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Less Discouraging Ways to Conduct a Successful Faculty Job Search


University of Cincinnati associate professor Kathleen Grogan says postdocs feel less frustrated pursuing a faculty position when they receive feedback about their applications from colleagues. Credit: Andrew Higley/University of California

Finding a full-time faculty position can be a daunting challenge for PhD graduates. University of Cincinnati anthropologist Kathleen Grosjean says postdocs can benefit from having their applications reviewed by their peers.

She learned this herself while working as a postdoctoral researcher. I realized that she and other postdocs routinely solicit comments on an online messaging app reserved for aspiring scientists.

“I was in the job market and I wanted people with extensive scientific experience to look at my stuff,” said Grogan, an assistant professor in the UCLA College of Arts and Sciences. “And I saw that there were frequent requests on Slack asking people to see theirs as well.”

So I created a pilot program that called on postdocs to review each other’s application packages. These documents include a resume, cover letter, research, teaching, and diversity statements.

I wrote about the pilot program in a study published in the magazine Proceedings of the Royal Society b.

Postdoctoral research is a bit like job purgatory – a weighing station between defending a doctoral dissertation and accepting a first academic faculty position.

“It’s a risky existence and you feel it,” Grogan said. “A postdoc has to apply for new positions almost immediately. I was very aware of my latest paycheck.”

Although a job application may seem obvious, how qualified candidates present themselves and their work can make a huge difference in piqued interest by the hiring committee, Grogan said.

“In my experience in academia, there is a minimum level of competence and competitiveness that you have to reach,” Grogan said. “Having polished material can be the deciding factor between getting an on-campus interview and not getting one.”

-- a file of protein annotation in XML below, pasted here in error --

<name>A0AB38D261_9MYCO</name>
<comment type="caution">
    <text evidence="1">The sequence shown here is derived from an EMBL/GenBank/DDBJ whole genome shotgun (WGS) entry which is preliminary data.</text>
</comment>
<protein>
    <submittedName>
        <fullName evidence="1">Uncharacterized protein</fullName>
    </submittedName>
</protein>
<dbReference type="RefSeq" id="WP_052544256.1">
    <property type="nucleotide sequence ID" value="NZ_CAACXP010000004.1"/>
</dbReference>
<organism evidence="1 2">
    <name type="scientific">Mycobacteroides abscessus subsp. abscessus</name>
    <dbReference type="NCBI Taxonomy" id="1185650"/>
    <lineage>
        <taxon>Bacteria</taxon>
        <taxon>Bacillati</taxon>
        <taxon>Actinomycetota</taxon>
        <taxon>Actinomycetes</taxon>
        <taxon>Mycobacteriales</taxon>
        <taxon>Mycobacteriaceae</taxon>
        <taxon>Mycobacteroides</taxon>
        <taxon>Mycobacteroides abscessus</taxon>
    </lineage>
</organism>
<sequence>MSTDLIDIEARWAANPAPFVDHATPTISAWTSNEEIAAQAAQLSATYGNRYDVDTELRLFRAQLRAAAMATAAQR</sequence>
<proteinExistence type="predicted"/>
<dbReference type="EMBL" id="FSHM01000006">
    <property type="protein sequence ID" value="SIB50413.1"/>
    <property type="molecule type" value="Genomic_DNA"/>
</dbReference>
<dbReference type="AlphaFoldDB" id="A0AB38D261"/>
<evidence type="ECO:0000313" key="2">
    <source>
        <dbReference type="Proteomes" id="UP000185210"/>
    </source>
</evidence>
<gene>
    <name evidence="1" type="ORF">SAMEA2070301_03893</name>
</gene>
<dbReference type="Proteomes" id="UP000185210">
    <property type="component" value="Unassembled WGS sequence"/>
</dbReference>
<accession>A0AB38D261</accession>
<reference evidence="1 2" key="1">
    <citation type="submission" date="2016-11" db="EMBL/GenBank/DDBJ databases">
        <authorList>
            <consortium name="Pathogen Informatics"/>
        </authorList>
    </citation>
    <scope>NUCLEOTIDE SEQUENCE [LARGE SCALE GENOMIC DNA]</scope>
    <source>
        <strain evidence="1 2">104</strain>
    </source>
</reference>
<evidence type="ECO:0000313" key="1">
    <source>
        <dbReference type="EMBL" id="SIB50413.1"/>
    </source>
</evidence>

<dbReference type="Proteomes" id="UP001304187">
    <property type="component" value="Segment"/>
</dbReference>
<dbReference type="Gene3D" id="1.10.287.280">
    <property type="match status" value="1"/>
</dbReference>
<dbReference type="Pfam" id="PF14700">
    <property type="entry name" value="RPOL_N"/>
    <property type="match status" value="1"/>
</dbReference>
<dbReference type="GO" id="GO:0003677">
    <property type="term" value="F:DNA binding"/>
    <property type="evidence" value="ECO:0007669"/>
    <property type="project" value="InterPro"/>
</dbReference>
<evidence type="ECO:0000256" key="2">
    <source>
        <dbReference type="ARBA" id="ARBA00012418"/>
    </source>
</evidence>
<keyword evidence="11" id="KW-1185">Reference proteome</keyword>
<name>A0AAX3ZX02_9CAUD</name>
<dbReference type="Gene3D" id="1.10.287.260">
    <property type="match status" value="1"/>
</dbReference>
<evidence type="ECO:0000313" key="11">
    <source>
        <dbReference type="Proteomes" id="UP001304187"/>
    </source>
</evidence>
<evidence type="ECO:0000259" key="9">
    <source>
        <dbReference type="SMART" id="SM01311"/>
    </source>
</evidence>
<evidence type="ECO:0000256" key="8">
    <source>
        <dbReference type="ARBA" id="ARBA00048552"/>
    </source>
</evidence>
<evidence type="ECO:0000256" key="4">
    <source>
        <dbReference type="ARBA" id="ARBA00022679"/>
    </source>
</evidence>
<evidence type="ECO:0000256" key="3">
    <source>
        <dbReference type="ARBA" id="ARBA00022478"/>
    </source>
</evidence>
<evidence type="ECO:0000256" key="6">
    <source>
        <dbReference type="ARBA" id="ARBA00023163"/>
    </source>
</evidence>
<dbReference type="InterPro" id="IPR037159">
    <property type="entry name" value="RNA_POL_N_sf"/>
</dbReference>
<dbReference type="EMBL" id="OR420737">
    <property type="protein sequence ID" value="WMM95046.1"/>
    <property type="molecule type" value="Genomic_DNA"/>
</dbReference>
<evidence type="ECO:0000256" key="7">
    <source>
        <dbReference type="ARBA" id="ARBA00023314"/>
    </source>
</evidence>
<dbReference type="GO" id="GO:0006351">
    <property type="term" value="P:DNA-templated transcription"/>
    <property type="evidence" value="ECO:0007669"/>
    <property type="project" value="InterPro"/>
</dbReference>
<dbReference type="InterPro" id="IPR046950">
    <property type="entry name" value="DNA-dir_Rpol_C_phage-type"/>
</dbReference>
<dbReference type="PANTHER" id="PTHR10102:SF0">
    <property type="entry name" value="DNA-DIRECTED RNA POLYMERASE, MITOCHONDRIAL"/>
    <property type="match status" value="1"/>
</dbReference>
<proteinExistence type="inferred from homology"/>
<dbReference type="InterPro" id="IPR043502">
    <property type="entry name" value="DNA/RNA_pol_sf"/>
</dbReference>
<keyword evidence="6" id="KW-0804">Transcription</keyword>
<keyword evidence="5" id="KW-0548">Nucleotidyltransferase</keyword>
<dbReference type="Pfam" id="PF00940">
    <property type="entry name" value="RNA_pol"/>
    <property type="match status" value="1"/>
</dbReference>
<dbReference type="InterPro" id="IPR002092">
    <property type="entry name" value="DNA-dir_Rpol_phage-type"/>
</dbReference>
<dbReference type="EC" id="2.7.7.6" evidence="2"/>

Grogan created a system in which postdoctoral researchers volunteered to provide or accept objective critiques with their peers. In three years, the participants helped review the applications of 150 early-career academics.

Then, Grogan and her research collaborators distributed anonymous surveys to the participants looking for work. Most have found the program notes helpful, even among postdocs still looking for a faculty position.

Study co-author Erin Keene, director of the Science Program at Boston University, benefited from the Peer Review Network. Although she had not yet held a faculty position, it was comforting to know that she was not alone.

“I was one of the few postdocs in my department, and the only female postdoc in my lab,” Kane said. “Knowing that there was a group of people in my position who were willing to spend time helping me and that I could take the time to help them was really important at a point in a career that can be so isolating.”

Grogan said the program also provided psychosocial support. This is important, she said, because the majority of postdocs can be discouraged by an academic job in a field where the positions are vastly outnumbered. Many pursue careers in government, nonprofits, or industry instead.

“The biggest leak is between the grad school and the first faculty positions,” Grogan said. “That’s when academia loses people.”

The pilot program helped the postdocs see that others were dealing with similar stresses and anxieties while looking for a job. Postdocs often take temporary appointments away from home in places where they have few friends or relatives.

“It becomes very isolating and lonely,” Grogan said. “You can’t communicate with the faculty because they’re your bosses. The top graduate students are working.”

The job search can also be frustrating.

“It can take a year or more to find a job,” Jarwan said. “I applied for 60 jobs and got two offers. It’s a lot of rejection.”

Co-author Carlos Guardia, a principal investigator at the National Institutes of Health, said the pilot program gave postdocs a roadmap to success, in part by providing examples of how other job search candidates have fared.

“It helped me, no doubt,” Guardia said. “COVID-19 happened while I was a postdoc. I suddenly lost my network of peers, so this program was a great opportunity for me to find external reviewers and critiques for my job applications. I got great feedback on my goals and objectives.”

After completing two research fellowships, in 2020 Grogan accepted a joint position in anthropology and biology at UCLA. Today, her lab studies the genetic diversity of ring-tailed lemurs, among other topics.

Grogan believes her model could be useful to other scientific or academic groups looking to build a community.

more information:
Carlos M. Proceedings of the Royal Society B: Biological Sciences (2023). DOI: 10.1098/rspb.2023.0124

Provided by the University of Cincinnati

the quote: How to Make Your Faculty Job Search Less Daunting (2023, May 6) Retrieved May 6, 2023 from https://phys.org/news/2023-05-faculty-job-discouraging.html

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